As March break gets closer and closer, I subsequently find myself experiencing correlative bouts of jealousy when I tap in to social media and see plans of vacations to far-away lands and dream destinations. It's no secret to most that I spend my winters longing for warmer temperatures and the touch of beach sand on my feet (some days I follow the sun around my office, and I keep my Birkenstocks in the back seat of my car... just in case), and travel has always been something I have had an affinity for. But living with epilepsy makes for an added twist when you want to pack up all of your things and get away for a while.
It was an early morning and I was getting ready for school the way any 8th grader would when the home phone rang and it was my oldest sister calling in a voice of pure panic. She explained to my mother that while driving to their high school, my other sister had suddenly passed out in the car. There it was... absolute sheer panic. I could see it on my mom's face. The memory is as clear as if time stopped, permanently frozen. My entire family immediately entered into a state of the unknown. Life as we knew it at that moment had completely flipped upside down, never to be truly the same. For many years after that incident, my sister was in and out of the hospital after having episodes of what was mostly being referred to as "fainting" due to a lack of understanding of the medical problem. It took quite a long time for the actually diagnosis of epilepsy to emerge. From the very first episode until my sister's epilepsy was properly diagnosed and until she was able to find a way to...
Normally when I sit down to write for Epilepsy Durham Region, the words have a way of flowing out of my fingertips and onto the keyboard. When it comes to epilepsy and me, I have been the archetype of being an open book, and feel so lucky to act as an advocate for other people living with epilepsy, and taking part in such amazing events and adventures with this organization – all of these things are met with a passion that translates easily onto paper. But as I sit here and think about our February theme, family, I struggle to articulate all of the emotions I have; to speak of how epilepsy has affected me is the easy part, but to speak of how it has impacted my family has me at a loss for words.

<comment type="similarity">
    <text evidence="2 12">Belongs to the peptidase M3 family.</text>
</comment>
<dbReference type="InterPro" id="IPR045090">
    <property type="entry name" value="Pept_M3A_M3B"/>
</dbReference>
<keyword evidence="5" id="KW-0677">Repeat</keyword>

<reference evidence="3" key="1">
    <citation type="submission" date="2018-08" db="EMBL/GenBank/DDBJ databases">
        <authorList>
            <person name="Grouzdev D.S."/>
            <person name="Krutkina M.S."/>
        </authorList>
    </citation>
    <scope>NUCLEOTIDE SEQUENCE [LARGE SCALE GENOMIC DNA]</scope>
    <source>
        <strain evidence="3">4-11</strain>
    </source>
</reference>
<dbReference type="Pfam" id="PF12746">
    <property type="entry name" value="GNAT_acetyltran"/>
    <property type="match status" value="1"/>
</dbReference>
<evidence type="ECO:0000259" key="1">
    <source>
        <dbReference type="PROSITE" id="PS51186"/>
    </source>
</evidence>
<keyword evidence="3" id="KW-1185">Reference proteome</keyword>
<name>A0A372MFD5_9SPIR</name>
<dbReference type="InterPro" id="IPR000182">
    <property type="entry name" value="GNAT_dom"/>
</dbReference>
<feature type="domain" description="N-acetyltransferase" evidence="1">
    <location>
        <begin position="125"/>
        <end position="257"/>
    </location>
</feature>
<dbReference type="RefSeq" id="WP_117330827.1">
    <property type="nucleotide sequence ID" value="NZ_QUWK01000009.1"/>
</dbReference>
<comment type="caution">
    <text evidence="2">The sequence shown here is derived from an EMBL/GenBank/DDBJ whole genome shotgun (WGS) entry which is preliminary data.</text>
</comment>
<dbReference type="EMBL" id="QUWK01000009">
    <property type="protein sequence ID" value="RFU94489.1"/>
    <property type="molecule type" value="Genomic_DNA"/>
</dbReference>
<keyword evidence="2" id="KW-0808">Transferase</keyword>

Hi there, you all read about how Epilepsy affects the person, how a parent's life gets affects, but what about the siblings?? That's where I'm coming in.
My name is Jonathan Bolanos and I am 14 years old. My brother Julian has Epilepsy, in fact he has three forms of Epilepsy. He wasn't diagnosed until I was 10 and honestly, I really didn't understand what it was. All I knew was that my little brother who was 8 years old would constantly roll his eyes. Mom and dad would bring him back and forth to see his Neurologist and he was on tons of different pills.
"Mommy, did you have a seizure and forget that I only like my potatoes mashed?" asks my 5 year old, without a hint of amusement in his voice. When my sister heard, she laughed and then shared the story with Grandma and the rest of the family. To us, it's funny, but to a 5 year old whose mom started having seizures when he was 2, it's his reality.